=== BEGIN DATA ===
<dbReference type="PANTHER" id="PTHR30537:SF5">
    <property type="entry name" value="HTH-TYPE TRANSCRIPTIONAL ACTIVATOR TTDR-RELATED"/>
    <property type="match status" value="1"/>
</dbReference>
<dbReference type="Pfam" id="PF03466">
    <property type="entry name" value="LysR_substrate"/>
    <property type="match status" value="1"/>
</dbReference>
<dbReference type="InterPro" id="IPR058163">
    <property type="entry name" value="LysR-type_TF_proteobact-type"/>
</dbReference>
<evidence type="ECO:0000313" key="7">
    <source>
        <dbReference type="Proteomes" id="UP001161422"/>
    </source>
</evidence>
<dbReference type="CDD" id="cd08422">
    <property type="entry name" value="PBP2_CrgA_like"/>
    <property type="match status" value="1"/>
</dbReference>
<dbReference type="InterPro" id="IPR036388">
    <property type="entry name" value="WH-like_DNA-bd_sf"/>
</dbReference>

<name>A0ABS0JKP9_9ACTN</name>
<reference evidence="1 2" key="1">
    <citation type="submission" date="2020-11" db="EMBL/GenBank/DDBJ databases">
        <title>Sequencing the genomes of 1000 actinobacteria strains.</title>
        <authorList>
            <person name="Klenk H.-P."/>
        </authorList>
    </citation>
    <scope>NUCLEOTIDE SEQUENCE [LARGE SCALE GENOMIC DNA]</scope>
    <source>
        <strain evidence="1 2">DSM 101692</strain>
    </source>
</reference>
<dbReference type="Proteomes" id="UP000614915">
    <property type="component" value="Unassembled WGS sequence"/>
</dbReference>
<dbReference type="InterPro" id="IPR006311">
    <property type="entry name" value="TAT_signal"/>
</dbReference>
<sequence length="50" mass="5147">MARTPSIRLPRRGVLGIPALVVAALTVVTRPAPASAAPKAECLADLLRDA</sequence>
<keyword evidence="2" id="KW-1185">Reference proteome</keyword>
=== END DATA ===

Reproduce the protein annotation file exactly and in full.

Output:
<dbReference type="PANTHER" id="PTHR30537:SF5">
    <property type="entry name" value="HTH-TYPE TRANSCRIPTIONAL ACTIVATOR TTDR-RELATED"/>
    <property type="match status" value="1"/>
</dbReference>
<dbReference type="Pfam" id="PF03466">
    <property type="entry name" value="LysR_substrate"/>
    <property type="match status" value="1"/>
</dbReference>
<dbReference type="InterPro" id="IPR058163">
    <property type="entry name" value="LysR-type_TF_proteobact-type"/>
</dbReference>
<evidence type="ECO:0000313" key="7">
    <source>
        <dbReference type="Proteomes" id="UP001161422"/>
    </source>
</evidence>
<dbReference type="CDD" id="cd08422">
    <property type="entry name" value="PBP2_CrgA_like"/>
    <property type="match status" value="1"/>
</dbReference>
<dbReference type="InterPro" id="IPR036388">
    <property type="entry name" value="WH-like_DNA-bd_sf"/>
</dbReference>

<name>A0ABS0JKP9_9ACTN</name>
<reference evidence="1 2" key="1">
    <citation type="submission" date="2020-11" db="EMBL/GenBank/DDBJ databases">
        <title>Sequencing the genomes of 1000 actinobacteria strains.</title>
        <authorList>
            <person name="Klenk H.-P."/>
        </authorList>
    </citation>
    <scope>NUCLEOTIDE SEQUENCE [LARGE SCALE GENOMIC DNA]</scope>
    <source>
        <strain evidence="1 2">DSM 101692</strain>
    </source>
</reference>
<dbReference type="Proteomes" id="UP000614915">
    <property type="component" value="Unassembled WGS sequence"/>
</dbReference>
<dbReference type="InterPro" id="IPR006311">
    <property type="entry name" value="TAT_signal"/>
</dbReference>
<sequence length="50" mass="5147">MARTPSIRLPRRGVLGIPALVVAALTVVTRPAPASAAPKAECLADLLRDA</sequence>
<keyword evidence="2" id="KW-1185">Reference proteome</keyword>